Japanese knotweed is a highly invasive weed that can damage buildings, roads, and riverbanks. But did you know that it can pose a risk to both humans and animals?

So, is Japanese knotweed poisonous to humans and animals? In short, no it is not poisonous but does carry some health risks.

Japanese knotweed is a major problem in the UK and it’s spreading fast. If you see it near your home or business, you need to take action immediately.

The best way to deal with Japanese knotweed is to call in a professional who can remove it safely and effectively.

What are the dangers of Japanese knotweed poisoning?

Japanese knotweed is particularly difficult to control because it can reproduce both vegetatively and sexually, and its roots can extend up to six feet underground. The plant is also tolerant of a wide range of environmental conditions, including drought, flooding, and cold temperatures.

While Japanese knotweed does have some ecological benefits, such as providing food for wildlife and stabilizing soil, it can also pose a danger to humans.

The plant contains chemicals that can cause skin irritation and gastrointestinal distress if they are ingested. In rare cases, Japanese knotweed poisoning can be fatal. Because of its potential dangers, it is important to be aware of the signs of Japanese knotweed poisoning and to seek medical attention if you suspect that you or someone you know has been exposed to the plant.

Map of Japanese Knotweed in the UK v2
Japanese knotweed poses a danger to humans and animals – is Japanese knotweed poisonous?

Can Japanese knotweed harm you?

No, Japanese knotweed is not poisonous or harmful to the skin. Some people confuse this plant with Giant hogweed, which can cause burns or toxic Common ragwort.

While it may look innocuous, Japanese knotweed can actually cause a great deal of harm to both humans and the environment. The plant’s rapid growth habit results in it crowding out native plants, and its roots can damage foundations and pavements.

Additionally, the plant can harm native ecosystems by crowding out other plants and disrupting the food chain. In some cases, Japanese knotweed can even damage buildings and other structures by growing through cracks in concrete or asphalt. As a result, it is important to be aware of the potential harm that this plant can cause.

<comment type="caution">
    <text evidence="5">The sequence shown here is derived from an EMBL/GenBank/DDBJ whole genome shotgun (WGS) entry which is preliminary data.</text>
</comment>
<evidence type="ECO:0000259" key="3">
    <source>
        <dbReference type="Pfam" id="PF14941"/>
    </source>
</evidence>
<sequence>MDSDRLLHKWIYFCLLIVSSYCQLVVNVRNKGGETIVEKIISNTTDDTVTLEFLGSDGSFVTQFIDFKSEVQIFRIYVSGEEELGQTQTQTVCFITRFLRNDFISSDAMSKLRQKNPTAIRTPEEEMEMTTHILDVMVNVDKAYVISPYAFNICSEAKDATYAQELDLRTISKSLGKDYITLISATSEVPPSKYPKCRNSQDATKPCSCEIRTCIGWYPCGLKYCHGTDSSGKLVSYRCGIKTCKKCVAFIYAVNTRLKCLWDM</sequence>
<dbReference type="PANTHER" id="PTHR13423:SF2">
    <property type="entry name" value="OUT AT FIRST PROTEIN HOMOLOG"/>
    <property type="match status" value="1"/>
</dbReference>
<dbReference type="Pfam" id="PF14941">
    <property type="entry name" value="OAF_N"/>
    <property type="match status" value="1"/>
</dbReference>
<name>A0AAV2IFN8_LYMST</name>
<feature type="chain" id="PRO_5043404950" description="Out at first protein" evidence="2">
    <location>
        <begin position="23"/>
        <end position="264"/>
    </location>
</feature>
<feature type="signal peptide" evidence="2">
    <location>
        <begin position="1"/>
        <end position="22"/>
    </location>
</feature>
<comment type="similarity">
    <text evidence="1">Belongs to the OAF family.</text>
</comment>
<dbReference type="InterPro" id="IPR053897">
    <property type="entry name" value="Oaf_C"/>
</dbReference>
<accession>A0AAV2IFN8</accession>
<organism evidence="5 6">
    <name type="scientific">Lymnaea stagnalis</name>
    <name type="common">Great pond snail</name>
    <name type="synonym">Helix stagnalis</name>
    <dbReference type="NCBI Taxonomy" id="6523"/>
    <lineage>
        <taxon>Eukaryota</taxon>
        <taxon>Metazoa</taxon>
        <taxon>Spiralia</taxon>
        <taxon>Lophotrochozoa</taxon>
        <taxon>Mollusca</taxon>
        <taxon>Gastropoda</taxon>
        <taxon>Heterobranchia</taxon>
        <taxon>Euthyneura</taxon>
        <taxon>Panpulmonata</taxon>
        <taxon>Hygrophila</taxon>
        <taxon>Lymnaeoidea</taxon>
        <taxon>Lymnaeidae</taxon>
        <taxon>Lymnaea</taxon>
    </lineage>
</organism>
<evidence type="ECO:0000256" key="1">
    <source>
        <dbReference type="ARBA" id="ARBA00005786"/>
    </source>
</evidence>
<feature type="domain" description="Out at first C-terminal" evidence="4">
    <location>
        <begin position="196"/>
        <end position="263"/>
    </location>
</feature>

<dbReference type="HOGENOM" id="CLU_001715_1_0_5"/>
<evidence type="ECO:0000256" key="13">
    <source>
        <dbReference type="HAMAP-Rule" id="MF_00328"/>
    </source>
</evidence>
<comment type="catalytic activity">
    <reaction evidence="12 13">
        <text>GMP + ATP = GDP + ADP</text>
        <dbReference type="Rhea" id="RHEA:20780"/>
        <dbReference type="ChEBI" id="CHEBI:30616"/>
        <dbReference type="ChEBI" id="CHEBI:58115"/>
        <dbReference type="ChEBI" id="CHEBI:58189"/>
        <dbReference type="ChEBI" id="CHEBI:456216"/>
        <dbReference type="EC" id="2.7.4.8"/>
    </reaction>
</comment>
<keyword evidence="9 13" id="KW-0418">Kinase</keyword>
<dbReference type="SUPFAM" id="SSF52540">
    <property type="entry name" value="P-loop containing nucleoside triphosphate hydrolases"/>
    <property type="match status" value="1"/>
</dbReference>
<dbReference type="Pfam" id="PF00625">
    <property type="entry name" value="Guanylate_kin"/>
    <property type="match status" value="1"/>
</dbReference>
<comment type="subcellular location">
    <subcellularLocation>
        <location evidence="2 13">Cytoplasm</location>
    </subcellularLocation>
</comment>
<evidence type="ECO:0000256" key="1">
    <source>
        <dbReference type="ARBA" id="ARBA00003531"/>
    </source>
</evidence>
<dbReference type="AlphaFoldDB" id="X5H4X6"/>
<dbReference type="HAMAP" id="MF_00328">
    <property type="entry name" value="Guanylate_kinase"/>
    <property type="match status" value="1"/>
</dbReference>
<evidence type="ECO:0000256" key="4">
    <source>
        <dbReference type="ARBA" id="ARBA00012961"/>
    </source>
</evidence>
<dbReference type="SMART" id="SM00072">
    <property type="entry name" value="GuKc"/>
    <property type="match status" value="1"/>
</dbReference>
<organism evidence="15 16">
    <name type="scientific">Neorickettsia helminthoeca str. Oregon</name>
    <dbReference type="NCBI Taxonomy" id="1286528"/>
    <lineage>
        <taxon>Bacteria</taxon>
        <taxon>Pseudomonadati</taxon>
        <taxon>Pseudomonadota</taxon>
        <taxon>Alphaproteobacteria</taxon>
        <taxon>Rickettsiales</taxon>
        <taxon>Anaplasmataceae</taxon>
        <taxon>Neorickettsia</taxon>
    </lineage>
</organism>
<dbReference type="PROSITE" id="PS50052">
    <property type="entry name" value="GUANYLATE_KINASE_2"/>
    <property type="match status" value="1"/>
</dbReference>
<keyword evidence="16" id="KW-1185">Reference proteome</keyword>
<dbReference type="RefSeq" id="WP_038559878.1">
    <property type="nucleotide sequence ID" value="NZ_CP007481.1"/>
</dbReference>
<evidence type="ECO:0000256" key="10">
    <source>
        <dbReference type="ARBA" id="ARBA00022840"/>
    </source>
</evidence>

Is Japanese knotweed poisonous for dogs?

Pets cannot be poisoned by Japanese Knotweed. There are a number of plants that can hurt your pets such as dogs or cats, but Japanese Knotweed isn’t one of them. Common home pets like cats and dogs are unlikely to eat the plant, but if they do, they should be fine.

If you have Japanese knotweed on your property, it is important to take steps to control its growth. However, if you have pets, it is best to remove the plant completely to prevent them from coming into contact with it.

Japanese knotweed easily spreads within your garden but is Japanese knotweed poisonous
Japanese knotweed easily spreads within your garden but is Japanese knotweed poisonous

In conclusion

Japanese Knotweed is not harmful, despite its ferocious reputation. Unlike other plants listed on Schedule 9 of the Wildlife and Countryside Act 1981, the plant grows quite quickly and can be a formidable foe for homeowners.

Although Japanese knotweed is not poisonous to humans, it can cause problems for livestock if they eat too much of the plant. The plant contains toxins that can damage the liver and kidneys, and it can also interfere with the absorption of essential nutrients. For these reasons, it is important to be aware of the dangers of Japanese knotweed and take steps to control it.

Want to know more about Japanese knotweed?

Knotweed Removal aims to provide the most up-to-date information, help, and advice for YOU to make informed decisions. If you are unsure or uncertain about how to proceed, please reach out to us and we will gladly come back and advise you as best we can.

Governmental advice can be found here and the UK law covering the removal of Japanese Knotweed as stated under the Wildlife and Countryside Act 1981 can be found here.

The best means to contact us is via our email – hello@knotweedremoval.tips

Do not forget we have a library of blogs covering many areas relevant to Japanese Knotweed, our free downloadable How-to Guides, and Product Reviews on the latest methods being employed to eradicate or remove Japanese Knotweed.

Knotweed Removal, UK

Similar Posts